At his weekly press conference, anti-corruption opposition politician Ákos Hadházy revealed that the government had spent HUF 6 billion (USD 21.5 million) on a national program to introduce flexible working hours in Hungary.
He said that as well as the HUF 6 billion to date, the government intends to spend an additional HUF 7 billion (USD 25 million) during the current seven-year EU funding period.
The politician said that while the goal of introducing flexible working hours is worthy of support, most of the resources were not spent on support for companies but rather were paid to companies offering expert advice on the subject of flexible work hours. He added that such companies were being paid HUF 10-12 million for 20-30 workdays worth of work.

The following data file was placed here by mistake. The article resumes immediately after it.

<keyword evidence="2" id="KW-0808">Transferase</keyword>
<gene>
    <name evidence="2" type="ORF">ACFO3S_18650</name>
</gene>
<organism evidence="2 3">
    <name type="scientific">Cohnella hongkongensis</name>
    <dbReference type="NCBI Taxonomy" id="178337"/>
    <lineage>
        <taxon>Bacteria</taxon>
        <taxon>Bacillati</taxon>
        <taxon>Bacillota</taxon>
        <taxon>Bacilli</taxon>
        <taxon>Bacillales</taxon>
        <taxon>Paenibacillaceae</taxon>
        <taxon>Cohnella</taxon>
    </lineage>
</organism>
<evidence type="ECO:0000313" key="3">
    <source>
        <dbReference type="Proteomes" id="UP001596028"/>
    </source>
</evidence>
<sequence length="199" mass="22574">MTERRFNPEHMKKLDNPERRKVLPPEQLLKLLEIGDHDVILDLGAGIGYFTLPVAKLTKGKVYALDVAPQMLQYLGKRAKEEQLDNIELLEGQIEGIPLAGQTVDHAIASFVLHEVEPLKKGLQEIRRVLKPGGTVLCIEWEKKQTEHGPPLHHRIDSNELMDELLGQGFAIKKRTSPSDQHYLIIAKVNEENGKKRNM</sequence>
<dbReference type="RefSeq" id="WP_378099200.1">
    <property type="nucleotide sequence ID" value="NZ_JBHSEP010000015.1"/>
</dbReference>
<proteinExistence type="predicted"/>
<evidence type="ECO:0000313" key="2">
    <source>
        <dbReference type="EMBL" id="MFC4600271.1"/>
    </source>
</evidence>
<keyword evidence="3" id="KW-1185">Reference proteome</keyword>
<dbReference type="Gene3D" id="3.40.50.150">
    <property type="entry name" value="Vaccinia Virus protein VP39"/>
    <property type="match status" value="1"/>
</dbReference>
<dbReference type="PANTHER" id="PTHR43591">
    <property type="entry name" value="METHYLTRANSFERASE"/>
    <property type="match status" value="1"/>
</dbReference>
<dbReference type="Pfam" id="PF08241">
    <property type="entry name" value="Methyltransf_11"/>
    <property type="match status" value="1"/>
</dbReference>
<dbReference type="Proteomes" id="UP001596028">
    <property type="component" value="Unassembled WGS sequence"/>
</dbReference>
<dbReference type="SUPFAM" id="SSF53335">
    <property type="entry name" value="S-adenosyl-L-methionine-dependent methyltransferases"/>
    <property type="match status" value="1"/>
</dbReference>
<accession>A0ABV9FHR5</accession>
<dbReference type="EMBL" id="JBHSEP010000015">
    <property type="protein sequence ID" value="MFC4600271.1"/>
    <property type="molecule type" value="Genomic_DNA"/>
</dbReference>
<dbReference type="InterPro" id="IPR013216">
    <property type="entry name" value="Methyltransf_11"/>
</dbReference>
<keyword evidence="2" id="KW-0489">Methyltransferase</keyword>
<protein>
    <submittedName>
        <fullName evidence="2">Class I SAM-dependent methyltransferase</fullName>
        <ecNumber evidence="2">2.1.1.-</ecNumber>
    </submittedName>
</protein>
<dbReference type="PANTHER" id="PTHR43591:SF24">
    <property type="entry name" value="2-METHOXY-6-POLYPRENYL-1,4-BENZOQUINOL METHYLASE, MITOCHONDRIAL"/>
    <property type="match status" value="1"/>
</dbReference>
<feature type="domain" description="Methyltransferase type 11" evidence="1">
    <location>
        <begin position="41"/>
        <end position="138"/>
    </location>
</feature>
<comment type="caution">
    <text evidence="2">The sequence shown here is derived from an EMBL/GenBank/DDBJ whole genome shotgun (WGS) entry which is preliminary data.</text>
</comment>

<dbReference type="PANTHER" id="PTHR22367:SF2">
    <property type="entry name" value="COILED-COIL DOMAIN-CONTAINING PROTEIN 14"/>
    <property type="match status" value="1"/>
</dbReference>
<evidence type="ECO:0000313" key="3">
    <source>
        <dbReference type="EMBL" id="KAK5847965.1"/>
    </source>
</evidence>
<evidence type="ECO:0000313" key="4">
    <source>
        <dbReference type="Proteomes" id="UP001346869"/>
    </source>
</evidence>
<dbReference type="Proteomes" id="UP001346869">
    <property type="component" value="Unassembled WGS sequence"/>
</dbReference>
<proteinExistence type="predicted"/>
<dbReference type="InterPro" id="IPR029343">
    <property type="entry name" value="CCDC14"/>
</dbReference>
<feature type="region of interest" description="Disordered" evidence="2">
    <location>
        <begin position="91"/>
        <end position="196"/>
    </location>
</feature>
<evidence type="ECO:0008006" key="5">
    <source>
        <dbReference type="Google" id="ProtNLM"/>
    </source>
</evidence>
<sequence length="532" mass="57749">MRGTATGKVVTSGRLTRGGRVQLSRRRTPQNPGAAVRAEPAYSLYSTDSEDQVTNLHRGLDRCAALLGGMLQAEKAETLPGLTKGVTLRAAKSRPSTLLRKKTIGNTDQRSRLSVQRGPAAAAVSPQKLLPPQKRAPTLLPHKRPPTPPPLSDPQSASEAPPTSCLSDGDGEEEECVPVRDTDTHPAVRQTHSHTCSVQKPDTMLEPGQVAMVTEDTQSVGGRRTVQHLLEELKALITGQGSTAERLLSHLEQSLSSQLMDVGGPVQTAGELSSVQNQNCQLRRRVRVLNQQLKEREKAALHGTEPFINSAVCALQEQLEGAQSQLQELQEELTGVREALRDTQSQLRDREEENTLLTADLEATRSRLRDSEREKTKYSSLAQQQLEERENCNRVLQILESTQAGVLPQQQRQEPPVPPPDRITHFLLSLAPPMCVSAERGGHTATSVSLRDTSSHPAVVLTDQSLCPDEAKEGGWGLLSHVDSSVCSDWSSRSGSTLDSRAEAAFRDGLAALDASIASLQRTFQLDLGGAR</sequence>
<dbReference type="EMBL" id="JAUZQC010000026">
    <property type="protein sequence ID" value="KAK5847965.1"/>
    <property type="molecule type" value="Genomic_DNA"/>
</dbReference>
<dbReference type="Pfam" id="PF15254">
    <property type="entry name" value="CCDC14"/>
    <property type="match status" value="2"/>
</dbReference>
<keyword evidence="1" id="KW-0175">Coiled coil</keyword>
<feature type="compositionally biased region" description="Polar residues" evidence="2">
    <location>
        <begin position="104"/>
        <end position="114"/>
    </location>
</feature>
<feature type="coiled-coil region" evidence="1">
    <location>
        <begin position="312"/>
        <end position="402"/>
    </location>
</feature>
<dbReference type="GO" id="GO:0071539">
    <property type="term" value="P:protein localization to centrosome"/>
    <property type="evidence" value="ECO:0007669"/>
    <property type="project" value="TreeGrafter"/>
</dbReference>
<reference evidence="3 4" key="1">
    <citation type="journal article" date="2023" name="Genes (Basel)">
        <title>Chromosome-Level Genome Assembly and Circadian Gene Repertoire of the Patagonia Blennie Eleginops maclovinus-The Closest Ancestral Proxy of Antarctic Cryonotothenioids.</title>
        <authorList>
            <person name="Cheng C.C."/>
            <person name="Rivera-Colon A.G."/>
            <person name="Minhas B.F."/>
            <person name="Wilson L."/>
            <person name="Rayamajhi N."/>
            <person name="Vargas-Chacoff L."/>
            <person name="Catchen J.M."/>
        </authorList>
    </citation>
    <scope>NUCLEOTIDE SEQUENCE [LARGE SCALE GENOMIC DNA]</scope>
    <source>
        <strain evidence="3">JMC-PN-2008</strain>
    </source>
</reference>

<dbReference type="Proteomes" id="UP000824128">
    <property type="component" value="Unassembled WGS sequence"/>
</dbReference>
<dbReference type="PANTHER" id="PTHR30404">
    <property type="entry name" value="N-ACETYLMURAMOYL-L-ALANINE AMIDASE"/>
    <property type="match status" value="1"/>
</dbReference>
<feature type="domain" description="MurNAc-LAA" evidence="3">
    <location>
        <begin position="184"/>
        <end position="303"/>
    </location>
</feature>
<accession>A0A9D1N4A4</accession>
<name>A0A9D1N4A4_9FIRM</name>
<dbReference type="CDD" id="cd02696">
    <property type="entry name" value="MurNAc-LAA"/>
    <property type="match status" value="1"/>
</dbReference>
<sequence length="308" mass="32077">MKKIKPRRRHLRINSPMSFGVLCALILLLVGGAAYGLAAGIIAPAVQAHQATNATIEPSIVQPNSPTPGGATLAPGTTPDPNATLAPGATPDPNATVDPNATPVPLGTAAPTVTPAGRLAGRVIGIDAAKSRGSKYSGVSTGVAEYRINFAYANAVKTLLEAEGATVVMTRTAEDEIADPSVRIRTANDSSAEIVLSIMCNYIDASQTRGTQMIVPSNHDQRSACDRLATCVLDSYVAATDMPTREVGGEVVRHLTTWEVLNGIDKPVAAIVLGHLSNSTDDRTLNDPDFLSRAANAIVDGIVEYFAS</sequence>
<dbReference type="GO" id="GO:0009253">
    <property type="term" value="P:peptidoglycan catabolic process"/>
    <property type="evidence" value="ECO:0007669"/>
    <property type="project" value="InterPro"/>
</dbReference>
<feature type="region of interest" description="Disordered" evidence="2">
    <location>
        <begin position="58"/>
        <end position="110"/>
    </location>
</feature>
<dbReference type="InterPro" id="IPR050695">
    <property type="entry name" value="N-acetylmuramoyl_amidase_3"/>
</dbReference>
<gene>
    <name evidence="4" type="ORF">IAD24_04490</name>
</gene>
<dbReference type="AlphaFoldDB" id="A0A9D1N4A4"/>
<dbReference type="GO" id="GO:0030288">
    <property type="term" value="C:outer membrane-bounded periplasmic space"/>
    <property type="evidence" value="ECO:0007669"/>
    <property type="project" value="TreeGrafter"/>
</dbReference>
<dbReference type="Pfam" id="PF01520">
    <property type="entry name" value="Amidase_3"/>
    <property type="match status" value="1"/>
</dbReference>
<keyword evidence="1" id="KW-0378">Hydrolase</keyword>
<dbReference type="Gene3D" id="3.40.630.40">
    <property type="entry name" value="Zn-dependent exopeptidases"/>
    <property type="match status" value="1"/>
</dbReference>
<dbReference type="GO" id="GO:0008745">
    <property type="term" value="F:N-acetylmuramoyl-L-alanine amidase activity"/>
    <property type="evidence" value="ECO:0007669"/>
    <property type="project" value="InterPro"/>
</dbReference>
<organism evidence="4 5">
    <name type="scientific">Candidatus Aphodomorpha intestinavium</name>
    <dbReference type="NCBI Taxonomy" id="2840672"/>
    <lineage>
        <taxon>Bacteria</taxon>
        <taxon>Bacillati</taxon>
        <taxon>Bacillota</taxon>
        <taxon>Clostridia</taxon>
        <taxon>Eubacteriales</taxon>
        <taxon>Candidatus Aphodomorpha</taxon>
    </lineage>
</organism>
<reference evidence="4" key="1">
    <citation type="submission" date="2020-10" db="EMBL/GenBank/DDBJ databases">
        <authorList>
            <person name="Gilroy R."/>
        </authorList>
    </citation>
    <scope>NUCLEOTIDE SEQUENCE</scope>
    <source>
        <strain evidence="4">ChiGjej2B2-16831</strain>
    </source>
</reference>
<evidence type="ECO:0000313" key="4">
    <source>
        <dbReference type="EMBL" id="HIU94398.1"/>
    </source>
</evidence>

Hadházy said that among the recipients of government subsidies within the framework of the program are the public transportation company of Kaposvár, an undertaker in Veszprém, a pub and the Pannonhalma Abbey.
“I would have told the reverends to go to church for mass but that otherwise they should write the words for this at home using their flexible work hours,” said the Politics Can Be Different (LMP) politician, who believes the money should be used to support real programs rather than “phony programs”.